They’re not building a brand, nor a business. They’re building a series of fly-by-night operations.
But really, who can blame them? It pays well, over and over again.
And because I’ve refused to take part in such practices, I’ve been left out of the “Guru” circle.
Am I Insane?
The not-so-glamourous truth is that I’m taking a gamble here.
I’m betting on the premise that by serving traders (instead of ripping them off), the Pip Mavens brand would be better off in the long run.
This goes against what most people are doing in this industry, but it’s what I believe in.
Take retail Forex brokers for example. They know that most retail traders blow up their accounts, so instead of focusing on providing real trading education, they focus on promoting intraday trading to score as much fees from you as they can, before you go bust.
It’s a short term mindset, but it makes them a lot of money in the meantime.
As long as new (ignorant) traders keep coming along, they’ll be making money.
I’m Betting On You
Do I sometimes wonder if it might be better to just give in and easily make more money? Sure.
But is that what I stand for?
You see.. I’m betting on you.
I’m betting that by providing you with a real, practical and sustainable trading education, you’ll stick with me in the long run.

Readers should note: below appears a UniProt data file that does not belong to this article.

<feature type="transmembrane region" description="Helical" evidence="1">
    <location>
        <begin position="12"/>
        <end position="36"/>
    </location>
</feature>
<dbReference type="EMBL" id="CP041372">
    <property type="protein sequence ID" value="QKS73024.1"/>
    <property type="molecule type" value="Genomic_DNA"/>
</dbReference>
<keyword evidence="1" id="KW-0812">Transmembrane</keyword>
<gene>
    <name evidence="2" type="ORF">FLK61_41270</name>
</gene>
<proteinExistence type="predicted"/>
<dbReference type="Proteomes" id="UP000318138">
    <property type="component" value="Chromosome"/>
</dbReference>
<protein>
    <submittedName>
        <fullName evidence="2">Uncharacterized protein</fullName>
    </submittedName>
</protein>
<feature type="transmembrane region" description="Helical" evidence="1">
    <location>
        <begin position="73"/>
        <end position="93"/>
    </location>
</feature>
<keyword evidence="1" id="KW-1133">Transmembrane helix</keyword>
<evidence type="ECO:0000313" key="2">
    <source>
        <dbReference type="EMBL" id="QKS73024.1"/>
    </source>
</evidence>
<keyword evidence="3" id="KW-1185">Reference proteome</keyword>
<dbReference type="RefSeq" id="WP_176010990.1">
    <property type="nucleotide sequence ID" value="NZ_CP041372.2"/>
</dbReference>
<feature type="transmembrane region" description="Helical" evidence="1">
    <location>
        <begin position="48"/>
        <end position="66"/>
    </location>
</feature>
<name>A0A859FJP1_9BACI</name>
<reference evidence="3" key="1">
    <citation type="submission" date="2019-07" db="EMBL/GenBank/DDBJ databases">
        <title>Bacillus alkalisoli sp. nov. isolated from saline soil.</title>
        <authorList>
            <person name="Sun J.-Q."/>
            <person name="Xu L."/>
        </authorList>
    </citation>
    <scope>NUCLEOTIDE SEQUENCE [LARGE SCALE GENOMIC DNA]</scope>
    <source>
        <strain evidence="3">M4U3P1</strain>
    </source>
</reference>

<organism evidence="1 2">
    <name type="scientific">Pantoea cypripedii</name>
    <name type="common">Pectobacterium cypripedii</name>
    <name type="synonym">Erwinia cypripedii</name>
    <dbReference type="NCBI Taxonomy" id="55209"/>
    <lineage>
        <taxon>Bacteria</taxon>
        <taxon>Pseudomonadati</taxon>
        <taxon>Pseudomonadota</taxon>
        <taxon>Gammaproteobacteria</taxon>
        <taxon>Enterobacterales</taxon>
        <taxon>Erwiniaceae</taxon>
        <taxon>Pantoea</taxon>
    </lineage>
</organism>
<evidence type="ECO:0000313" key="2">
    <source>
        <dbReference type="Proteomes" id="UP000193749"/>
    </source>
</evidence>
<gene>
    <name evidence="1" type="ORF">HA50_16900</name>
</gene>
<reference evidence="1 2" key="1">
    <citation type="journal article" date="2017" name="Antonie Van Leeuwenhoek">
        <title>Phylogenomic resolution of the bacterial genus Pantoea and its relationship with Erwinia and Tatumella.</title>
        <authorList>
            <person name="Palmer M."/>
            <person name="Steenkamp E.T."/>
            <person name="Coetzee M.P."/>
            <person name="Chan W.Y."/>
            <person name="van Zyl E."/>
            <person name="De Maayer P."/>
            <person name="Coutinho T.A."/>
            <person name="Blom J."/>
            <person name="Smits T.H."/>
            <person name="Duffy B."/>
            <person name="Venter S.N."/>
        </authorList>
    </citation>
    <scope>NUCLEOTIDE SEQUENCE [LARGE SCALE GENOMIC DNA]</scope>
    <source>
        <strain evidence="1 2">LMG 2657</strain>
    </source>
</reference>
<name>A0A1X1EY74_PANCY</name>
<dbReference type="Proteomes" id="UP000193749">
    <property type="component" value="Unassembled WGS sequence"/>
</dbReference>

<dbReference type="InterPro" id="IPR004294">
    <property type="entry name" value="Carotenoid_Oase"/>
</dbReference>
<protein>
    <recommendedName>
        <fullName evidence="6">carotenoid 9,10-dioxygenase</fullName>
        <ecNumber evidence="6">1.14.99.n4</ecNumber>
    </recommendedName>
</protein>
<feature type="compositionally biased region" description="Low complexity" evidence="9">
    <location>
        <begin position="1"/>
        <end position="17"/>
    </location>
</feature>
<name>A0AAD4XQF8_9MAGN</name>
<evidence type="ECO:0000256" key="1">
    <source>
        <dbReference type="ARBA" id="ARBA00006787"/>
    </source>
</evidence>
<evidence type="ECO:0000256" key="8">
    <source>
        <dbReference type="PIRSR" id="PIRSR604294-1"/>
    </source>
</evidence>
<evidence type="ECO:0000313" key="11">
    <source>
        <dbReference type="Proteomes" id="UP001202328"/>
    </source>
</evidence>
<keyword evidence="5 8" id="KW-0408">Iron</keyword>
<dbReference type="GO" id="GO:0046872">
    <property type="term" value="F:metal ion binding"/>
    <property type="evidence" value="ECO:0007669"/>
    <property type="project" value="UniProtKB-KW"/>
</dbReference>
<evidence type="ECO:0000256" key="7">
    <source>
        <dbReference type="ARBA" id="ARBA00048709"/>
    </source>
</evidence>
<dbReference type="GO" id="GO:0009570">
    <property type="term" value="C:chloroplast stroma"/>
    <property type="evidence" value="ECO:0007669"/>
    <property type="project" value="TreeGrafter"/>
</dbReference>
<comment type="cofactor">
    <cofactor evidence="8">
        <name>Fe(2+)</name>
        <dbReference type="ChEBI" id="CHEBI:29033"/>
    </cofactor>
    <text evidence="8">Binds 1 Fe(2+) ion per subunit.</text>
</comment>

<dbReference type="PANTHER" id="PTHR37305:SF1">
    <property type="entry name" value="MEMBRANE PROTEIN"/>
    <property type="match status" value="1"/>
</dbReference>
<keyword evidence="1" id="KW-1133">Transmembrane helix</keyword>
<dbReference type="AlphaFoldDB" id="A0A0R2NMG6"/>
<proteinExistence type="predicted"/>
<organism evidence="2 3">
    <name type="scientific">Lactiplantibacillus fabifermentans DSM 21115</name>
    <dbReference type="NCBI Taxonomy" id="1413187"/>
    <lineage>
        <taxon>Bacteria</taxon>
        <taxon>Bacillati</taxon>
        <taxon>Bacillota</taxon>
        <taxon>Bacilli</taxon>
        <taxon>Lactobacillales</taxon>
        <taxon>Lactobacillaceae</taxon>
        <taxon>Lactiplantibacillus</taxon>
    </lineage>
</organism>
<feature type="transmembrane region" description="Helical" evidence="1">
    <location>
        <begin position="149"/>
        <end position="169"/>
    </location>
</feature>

I’m building a community of traders who are tired of the B.S. in this industry, and want to clean up the dirty streets of retail Forex trading, so to speak.
I’m not a saint, nor am I a hero. I’m just a normal guy who believes that when people truly believe in a cause, they can overcome the toughest obstacles and come out winning in the end.
It’s like learning to trade – the path to success is filled with false quick-fix solutions and empty promises of “easy money”.
And the people who make it in the end are those who stick to their guns when the going gets tough, and never quit.
It’s those who look for short cuts and easy fixes that cheat themselves out of building something of lasting value.
So thank you for being here, and trusting the Pip Mavens brand.
We’ve been around for over 8 years now, and we intend to stay for a long time.